Until very recently there was really no estate planning direction on how your social media and online accounts should be handled after you pass away. If you're like me, I have multiple social media accounts and have opted to go paperless on every account that I can. Though this is the most convenient option for us now it may pose a problem when you pass away and there are no instructions or information left for your loved ones. I recently listened to a webinar hosted by TLD Law that gave out some great information and tips on how these digital assets should be handled.
First, we'll talk about what digital assets really are. Digital assets are considered any electronic record that is stored in an online account, not the online account itself. For example: You have a Gmail account, the Gmail account and address are not considered a digital asset. The digital assets would be any emails, pictures or other files in the email account.
Here are some other examples of digital assets:
Airplane Miles, Social Media, Software Licenses, Websites, Cryptocurrencies and any other digital file stored with in an online account or your computer; think Shutterfly, iCloud etc.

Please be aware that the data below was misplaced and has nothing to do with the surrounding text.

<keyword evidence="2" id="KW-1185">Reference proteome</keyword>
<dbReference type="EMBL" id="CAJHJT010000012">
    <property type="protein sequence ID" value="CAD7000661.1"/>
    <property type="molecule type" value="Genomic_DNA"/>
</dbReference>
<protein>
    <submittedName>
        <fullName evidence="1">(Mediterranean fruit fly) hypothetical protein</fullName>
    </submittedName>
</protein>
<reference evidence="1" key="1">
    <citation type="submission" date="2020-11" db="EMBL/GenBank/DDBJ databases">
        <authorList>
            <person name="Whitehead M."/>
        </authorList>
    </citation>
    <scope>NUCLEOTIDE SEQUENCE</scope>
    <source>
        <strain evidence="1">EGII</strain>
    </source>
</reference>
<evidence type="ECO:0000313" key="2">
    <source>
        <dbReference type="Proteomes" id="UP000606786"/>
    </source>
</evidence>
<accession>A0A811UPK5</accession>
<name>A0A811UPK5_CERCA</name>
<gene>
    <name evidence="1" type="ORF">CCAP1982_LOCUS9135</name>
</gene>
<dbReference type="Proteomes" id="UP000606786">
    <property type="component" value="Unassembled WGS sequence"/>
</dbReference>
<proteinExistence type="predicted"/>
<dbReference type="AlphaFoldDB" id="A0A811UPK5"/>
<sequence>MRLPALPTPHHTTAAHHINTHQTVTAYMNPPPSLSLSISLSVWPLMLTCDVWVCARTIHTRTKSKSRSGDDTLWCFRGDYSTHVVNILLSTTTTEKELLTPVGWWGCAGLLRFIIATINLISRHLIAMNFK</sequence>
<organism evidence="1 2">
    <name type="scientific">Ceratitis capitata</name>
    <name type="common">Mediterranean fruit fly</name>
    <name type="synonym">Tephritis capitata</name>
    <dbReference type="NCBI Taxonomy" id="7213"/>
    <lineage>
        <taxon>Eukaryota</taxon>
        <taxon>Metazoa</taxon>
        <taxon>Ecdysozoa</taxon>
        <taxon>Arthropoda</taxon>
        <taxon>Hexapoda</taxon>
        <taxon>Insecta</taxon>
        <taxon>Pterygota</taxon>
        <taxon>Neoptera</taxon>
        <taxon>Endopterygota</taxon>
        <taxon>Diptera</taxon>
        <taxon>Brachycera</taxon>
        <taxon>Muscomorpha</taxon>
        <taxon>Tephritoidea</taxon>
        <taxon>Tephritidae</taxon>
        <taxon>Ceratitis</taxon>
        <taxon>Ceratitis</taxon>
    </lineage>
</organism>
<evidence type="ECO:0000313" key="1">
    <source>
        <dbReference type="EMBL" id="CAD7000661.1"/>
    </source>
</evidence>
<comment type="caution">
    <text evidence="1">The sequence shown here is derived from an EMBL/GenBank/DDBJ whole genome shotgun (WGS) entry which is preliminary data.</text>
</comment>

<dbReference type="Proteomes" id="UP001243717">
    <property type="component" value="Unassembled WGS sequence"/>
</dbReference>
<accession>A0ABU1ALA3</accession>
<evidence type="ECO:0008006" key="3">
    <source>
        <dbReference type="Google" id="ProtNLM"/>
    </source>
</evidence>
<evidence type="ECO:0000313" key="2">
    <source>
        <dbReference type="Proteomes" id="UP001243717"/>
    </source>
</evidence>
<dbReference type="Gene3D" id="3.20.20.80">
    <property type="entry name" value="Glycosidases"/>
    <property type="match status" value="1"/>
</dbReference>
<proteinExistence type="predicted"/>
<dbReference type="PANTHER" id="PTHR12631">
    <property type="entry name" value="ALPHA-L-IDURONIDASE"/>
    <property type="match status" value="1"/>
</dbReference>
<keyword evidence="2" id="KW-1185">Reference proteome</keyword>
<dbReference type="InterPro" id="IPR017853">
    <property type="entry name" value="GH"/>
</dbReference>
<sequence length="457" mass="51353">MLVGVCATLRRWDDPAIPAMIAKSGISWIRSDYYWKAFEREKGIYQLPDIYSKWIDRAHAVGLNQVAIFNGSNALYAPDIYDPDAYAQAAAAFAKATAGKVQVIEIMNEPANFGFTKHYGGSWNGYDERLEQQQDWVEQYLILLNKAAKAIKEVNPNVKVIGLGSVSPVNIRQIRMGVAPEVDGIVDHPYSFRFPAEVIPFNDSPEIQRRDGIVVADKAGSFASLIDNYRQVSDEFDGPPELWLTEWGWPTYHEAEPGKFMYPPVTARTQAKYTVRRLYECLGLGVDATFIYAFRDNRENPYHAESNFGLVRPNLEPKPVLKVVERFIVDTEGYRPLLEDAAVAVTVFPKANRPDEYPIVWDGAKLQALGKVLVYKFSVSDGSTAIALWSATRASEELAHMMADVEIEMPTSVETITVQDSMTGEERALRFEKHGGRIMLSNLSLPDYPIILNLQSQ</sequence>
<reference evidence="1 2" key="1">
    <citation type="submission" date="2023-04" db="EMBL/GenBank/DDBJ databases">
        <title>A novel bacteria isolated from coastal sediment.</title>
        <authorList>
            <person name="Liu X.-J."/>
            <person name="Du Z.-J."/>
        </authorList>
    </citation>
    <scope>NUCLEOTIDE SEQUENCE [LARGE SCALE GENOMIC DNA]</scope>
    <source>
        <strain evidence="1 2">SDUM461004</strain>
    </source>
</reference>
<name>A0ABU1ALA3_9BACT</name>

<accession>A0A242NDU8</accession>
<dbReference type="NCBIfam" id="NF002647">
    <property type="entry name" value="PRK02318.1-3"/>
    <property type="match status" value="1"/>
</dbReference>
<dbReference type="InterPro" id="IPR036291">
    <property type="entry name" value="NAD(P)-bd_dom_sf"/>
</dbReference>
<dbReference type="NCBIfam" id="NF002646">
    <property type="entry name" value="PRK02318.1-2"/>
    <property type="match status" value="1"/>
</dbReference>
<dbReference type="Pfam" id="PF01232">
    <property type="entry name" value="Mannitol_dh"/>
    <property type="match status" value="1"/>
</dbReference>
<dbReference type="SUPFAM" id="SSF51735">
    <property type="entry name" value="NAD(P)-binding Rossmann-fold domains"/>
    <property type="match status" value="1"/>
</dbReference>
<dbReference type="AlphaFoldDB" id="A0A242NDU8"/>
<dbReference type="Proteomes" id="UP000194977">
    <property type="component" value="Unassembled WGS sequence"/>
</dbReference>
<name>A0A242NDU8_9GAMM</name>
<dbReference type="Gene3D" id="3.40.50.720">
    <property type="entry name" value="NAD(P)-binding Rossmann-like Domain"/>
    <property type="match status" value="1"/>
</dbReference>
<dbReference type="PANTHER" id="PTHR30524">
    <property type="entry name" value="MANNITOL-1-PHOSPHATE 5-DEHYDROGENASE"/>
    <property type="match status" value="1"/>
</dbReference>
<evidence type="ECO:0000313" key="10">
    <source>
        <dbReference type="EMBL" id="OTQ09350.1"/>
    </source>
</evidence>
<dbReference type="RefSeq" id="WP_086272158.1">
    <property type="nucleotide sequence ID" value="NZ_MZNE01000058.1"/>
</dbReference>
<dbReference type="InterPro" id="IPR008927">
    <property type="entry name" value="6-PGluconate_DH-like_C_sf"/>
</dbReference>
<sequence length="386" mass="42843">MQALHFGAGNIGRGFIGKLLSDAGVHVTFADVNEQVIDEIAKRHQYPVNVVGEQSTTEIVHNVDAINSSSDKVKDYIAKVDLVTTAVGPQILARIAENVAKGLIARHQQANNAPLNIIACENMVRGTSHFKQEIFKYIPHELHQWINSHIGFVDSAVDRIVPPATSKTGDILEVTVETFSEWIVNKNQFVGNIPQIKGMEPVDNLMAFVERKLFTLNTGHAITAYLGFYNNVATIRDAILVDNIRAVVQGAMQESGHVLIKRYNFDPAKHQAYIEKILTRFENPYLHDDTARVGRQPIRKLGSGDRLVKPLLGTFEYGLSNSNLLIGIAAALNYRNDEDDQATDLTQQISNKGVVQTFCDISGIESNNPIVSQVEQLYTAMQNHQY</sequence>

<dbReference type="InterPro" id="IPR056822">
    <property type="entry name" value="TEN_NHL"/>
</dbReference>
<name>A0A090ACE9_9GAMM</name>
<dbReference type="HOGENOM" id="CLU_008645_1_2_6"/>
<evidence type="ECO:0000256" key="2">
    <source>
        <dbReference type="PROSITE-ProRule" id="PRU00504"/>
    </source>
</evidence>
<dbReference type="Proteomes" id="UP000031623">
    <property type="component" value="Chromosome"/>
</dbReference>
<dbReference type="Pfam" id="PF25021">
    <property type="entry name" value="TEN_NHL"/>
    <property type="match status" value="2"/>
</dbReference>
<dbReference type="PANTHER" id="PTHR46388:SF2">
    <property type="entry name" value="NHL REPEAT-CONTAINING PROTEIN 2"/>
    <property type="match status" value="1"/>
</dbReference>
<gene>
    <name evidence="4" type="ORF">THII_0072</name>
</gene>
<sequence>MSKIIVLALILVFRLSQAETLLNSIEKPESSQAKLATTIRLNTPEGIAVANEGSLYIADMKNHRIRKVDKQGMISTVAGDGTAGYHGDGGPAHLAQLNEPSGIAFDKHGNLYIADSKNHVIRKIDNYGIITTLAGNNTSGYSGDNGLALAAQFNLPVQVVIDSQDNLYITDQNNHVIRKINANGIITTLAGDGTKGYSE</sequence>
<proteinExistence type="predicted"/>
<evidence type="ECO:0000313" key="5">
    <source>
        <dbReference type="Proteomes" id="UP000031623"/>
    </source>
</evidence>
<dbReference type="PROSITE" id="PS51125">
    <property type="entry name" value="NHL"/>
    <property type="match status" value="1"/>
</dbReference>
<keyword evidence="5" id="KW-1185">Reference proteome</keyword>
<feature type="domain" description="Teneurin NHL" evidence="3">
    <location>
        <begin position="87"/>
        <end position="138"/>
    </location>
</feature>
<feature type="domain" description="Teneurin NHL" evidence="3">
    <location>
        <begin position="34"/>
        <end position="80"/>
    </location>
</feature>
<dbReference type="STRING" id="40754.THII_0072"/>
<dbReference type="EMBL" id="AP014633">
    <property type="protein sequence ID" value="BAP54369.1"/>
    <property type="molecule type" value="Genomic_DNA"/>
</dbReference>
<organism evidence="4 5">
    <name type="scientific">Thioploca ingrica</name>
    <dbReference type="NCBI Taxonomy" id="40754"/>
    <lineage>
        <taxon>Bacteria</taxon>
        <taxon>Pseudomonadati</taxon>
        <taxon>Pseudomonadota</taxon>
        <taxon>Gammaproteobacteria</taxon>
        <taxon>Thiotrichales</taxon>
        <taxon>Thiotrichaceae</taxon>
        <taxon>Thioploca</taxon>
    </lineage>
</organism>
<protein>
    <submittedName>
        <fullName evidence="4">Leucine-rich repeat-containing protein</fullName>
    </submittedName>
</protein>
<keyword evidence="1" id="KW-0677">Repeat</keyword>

One quick way to ensure that your digital assets are taken care of after you die is buy completing a Power of Attorney specifically for those digital assets. The Power of Attorney should have a digital assets provision in it.
If you have a trust in place you should check it to see if there is a provision for digital assets. If the trust document was drafted before 2017 it likely does not, and you will need to amend the trust accordingly.
In the trust and power of attorney documents you should give clear instructions on how you would like your digital assets taken care of when you pass away.
By law, anyone you give this responsibility to will have a fiduciary duty of care, loyalty and confidentiality to uphold. What that means is that they are not allowed to share any personal information that has not already been made public.
A lot of online sites have either legacy contact information or inactive user account manager options that you can set up in your account profiles. Whoever you designate will be contacted after a certain length of time, usually chosen by you, where your account has not been active.
It's important to note that by giving some power of attorney over your digital assets, the companies that hold that information are not legally required to give them access to the online accounts. It is very important to compile an ongoing list of all of your online accounts as well as passwords and keep it in a safe place that your trusted person knows about. Downloading this information onto a hard drive and keeping it in a safety deposit box or fireproof safe are a couple of options. If you simply just give someone this information without the proper legal documents their attempt to log into your account may be misconstrued as computer fraud and may be prosecuted. Especially in the case of elderly parents or grandparents, because there is a heightened awareness of elderly abuse.
There is a ton more information and tips online. I highly encourage you to do some research and get these provisions in place.